Civil Society Agriculture Network (Cisanet) has described as temporal the prevailing stability in maize prices saying supply for the commodity may substantially dwindle within the first two months of next year, eventually forcing prices to go up.

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Cisanet says vendors may exhaust
their maize stocks in the shortest time
possible due to comparatively low
prices on offer, a development which is
to influence the drop in market supply.
On average, a 50 kilogramme bag of
maize is being sold at between
K10,000 and K11,000 on the market,
compared to a fixed price of K12,500by
government grain trader, Admarc.
The prices remain high compared to
the case during the same period last
year.
Cisanet Executive Director, Tamani
Nkhono-Mvula, said in an interview that
the country may not sustain the
current prices for the staple
commodity, premising his argument on
depleted stocks being held by vendors.
“We don’t think the vendors will be
able to sustain the maize supply come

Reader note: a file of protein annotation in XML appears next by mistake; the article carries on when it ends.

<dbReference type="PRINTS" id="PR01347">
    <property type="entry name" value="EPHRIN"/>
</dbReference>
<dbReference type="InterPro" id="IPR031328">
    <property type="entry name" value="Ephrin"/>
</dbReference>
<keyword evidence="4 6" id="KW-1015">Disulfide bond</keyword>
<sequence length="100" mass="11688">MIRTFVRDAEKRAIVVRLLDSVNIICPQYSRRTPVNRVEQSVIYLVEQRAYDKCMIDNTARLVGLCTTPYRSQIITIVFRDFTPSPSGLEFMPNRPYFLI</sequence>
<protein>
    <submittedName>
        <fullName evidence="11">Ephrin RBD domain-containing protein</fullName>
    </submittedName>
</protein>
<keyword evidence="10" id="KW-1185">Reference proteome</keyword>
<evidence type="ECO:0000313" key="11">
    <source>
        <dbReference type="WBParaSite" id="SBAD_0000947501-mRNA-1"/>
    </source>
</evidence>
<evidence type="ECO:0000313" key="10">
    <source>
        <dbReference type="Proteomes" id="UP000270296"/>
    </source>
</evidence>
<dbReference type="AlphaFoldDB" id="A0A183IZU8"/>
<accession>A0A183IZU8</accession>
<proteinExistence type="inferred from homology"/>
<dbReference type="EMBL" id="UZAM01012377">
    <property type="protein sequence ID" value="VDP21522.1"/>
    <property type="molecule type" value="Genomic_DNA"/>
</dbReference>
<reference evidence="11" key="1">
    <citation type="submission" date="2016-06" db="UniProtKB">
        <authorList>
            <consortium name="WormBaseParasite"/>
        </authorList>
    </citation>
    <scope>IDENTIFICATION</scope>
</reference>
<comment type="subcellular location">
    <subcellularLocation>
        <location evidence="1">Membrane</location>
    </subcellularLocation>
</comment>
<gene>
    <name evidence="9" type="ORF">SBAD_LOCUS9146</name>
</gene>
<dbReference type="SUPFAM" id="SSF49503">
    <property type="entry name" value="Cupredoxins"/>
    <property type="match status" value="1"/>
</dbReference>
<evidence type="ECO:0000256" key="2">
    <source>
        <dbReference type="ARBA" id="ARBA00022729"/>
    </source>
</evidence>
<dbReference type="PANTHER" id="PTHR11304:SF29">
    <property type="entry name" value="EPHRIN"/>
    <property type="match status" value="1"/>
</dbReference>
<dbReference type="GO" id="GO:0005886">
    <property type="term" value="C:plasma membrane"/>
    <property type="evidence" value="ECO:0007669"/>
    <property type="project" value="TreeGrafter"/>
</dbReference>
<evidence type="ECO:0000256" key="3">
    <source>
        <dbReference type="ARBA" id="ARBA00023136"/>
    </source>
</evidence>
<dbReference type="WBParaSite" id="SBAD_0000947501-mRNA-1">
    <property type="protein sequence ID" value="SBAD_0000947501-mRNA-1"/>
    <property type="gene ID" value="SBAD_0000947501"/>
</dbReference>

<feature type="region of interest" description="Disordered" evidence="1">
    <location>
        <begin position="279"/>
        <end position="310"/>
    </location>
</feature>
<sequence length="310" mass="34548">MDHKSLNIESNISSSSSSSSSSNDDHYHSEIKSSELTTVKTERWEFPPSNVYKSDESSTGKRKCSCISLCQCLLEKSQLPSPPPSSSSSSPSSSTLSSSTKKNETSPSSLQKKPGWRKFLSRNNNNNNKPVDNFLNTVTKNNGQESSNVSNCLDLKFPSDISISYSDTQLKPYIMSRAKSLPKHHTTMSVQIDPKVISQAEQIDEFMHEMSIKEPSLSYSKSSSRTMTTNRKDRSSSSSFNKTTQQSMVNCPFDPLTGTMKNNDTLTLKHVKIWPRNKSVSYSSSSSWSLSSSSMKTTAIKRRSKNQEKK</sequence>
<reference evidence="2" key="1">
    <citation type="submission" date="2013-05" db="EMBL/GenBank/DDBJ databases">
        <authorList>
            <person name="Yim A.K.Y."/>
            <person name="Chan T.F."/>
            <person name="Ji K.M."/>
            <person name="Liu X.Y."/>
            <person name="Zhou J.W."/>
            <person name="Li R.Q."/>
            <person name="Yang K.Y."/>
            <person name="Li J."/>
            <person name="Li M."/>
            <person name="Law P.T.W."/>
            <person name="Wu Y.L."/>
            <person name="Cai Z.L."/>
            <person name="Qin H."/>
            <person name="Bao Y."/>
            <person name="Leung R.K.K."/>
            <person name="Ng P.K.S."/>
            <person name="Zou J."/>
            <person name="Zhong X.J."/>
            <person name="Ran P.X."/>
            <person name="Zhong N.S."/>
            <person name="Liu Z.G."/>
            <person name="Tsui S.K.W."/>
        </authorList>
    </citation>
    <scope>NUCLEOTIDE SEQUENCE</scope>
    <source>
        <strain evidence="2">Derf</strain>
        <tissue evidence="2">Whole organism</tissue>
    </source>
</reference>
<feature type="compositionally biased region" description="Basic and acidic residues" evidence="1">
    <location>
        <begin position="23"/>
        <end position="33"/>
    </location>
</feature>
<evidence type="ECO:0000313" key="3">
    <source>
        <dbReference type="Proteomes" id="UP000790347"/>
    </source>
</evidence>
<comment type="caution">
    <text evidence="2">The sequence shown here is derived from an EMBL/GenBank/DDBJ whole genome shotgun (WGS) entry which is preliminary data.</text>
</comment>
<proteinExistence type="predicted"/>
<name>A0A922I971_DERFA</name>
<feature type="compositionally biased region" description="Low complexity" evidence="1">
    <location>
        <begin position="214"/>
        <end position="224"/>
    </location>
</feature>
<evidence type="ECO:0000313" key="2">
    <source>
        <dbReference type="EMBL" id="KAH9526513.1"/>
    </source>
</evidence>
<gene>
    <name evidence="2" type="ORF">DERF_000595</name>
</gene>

January and February.
“This means that the maize price will
not go down; if anything it will go up
and the challenge is that people will not
be able to buy and Admarc may then
be the only supplier,” Nkhono-Mvula
said.
He further said Admarc may not slash
its maize prices as it still intends to
recover debts used to purchase the
commodity.
Mvula remained uncertain if the
country will still have sufficient maize
stock to run through the next harvest
season, saying trends may have been
influenced by market speculation.
“But based on the statement from
government that there is enough stock,
we are hoping that is true. But there is
need for caution as we can have the
commodity available but inaccessible
to consumers because of exorbitant
prices,” Mvula said.

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